Net capital outflows from Russia more than doubled in 2014 to $151.5 billion, prompted by the Ukraine crisis and the plunging value of the ruble, according to statistics from the Russian central bank.
In early December, the central bank estimated that capital flight would amount to $128 billion but it was pushed higher by the ruble’s steep plunge at the end of the year on the back of falling oil prices and growing panic as people rushed to exchange their savings.
Just in the fourth quarter of 2014, capital outflows amounted to $72.9 billion, compared to $16.9 billion in the same period a year earlier.
The central bank said that the figure was augmented by foreign currency loans given to banks for the first time to help them withstand the ruble’s fall.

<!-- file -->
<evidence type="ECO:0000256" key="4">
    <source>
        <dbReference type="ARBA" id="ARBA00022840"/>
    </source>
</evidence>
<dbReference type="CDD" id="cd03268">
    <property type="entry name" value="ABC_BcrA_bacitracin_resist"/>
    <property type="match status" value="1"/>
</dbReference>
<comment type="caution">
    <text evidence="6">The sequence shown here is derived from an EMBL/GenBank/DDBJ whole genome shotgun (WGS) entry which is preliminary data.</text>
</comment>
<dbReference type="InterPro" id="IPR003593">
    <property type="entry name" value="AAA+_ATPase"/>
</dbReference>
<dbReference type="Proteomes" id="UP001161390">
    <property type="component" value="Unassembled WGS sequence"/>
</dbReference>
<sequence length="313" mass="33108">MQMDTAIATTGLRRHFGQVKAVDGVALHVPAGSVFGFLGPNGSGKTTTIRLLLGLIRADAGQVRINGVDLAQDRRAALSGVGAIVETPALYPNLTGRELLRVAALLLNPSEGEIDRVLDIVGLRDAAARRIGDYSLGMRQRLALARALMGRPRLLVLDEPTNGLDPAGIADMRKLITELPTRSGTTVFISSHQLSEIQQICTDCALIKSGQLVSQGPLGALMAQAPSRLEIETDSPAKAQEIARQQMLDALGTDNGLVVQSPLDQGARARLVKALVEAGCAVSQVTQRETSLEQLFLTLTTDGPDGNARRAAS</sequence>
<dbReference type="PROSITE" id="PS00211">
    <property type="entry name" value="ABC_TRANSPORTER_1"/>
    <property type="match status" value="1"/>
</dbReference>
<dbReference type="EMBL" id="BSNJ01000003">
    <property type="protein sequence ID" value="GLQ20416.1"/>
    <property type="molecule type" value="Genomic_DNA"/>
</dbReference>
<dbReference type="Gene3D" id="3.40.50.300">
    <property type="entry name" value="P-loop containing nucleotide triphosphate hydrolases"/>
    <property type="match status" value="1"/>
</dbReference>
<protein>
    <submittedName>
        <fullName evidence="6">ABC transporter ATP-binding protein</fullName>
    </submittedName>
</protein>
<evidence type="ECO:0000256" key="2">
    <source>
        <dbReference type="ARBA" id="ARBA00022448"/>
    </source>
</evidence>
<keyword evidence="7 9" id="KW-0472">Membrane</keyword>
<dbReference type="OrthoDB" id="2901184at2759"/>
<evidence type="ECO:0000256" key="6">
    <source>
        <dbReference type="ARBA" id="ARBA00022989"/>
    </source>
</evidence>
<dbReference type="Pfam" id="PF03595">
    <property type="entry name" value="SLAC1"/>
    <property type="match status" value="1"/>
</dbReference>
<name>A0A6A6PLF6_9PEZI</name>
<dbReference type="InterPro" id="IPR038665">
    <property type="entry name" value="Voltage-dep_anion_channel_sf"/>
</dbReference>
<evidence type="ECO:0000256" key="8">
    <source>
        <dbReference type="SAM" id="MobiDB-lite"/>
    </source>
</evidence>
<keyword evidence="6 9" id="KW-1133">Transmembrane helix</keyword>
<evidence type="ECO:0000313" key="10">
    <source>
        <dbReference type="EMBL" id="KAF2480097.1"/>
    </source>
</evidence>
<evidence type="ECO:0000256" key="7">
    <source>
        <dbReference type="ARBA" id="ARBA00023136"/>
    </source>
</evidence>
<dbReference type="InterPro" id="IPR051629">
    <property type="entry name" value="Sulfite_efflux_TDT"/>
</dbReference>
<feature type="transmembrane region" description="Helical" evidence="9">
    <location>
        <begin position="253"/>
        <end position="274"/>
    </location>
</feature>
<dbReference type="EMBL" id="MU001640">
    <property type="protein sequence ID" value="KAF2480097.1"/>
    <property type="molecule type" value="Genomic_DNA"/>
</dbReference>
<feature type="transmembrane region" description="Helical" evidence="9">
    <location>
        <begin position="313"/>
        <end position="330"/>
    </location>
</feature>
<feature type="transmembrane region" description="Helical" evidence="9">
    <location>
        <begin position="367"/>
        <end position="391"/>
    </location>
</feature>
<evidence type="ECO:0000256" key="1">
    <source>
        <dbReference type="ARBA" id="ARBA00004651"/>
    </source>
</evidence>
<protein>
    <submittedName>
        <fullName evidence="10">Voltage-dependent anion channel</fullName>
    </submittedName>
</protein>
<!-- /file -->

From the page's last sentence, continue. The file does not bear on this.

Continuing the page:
“That means $19.8 billion of the capital flight is temporary,” it said in a statement sent to AFP on Monday (19 Jan 2015).
The capital outflow was accelerated by the payment of debts owed abroad by Russian banks and companies, which have had their access to capital markets cut by sanctions linked to the Ukraine crisis.
“In 2015, it’s expected that payments on the external debt will fall, which should have a positive effect on the figures for capital flight,” the central bank said.